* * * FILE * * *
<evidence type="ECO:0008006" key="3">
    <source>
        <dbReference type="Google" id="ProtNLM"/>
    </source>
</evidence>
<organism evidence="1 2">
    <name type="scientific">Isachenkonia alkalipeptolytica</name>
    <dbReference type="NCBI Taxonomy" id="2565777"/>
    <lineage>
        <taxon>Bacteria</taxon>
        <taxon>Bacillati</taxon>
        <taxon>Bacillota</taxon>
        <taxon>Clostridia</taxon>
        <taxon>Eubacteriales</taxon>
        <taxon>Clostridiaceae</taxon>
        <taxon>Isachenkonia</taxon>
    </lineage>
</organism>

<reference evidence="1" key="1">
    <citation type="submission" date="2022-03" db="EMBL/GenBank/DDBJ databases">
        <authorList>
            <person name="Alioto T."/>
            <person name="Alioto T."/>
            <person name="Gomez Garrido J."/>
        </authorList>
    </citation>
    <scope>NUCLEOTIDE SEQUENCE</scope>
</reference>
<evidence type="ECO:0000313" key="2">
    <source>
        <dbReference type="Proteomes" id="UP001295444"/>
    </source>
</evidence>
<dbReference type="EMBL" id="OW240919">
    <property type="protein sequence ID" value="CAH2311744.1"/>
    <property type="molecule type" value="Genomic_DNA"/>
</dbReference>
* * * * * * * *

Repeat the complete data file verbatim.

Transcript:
<evidence type="ECO:0008006" key="3">
    <source>
        <dbReference type="Google" id="ProtNLM"/>
    </source>
</evidence>
<organism evidence="1 2">
    <name type="scientific">Isachenkonia alkalipeptolytica</name>
    <dbReference type="NCBI Taxonomy" id="2565777"/>
    <lineage>
        <taxon>Bacteria</taxon>
        <taxon>Bacillati</taxon>
        <taxon>Bacillota</taxon>
        <taxon>Clostridia</taxon>
        <taxon>Eubacteriales</taxon>
        <taxon>Clostridiaceae</taxon>
        <taxon>Isachenkonia</taxon>
    </lineage>
</organism>

<reference evidence="1" key="1">
    <citation type="submission" date="2022-03" db="EMBL/GenBank/DDBJ databases">
        <authorList>
            <person name="Alioto T."/>
            <person name="Alioto T."/>
            <person name="Gomez Garrido J."/>
        </authorList>
    </citation>
    <scope>NUCLEOTIDE SEQUENCE</scope>
</reference>
<evidence type="ECO:0000313" key="2">
    <source>
        <dbReference type="Proteomes" id="UP001295444"/>
    </source>
</evidence>
<dbReference type="EMBL" id="OW240919">
    <property type="protein sequence ID" value="CAH2311744.1"/>
    <property type="molecule type" value="Genomic_DNA"/>
</dbReference>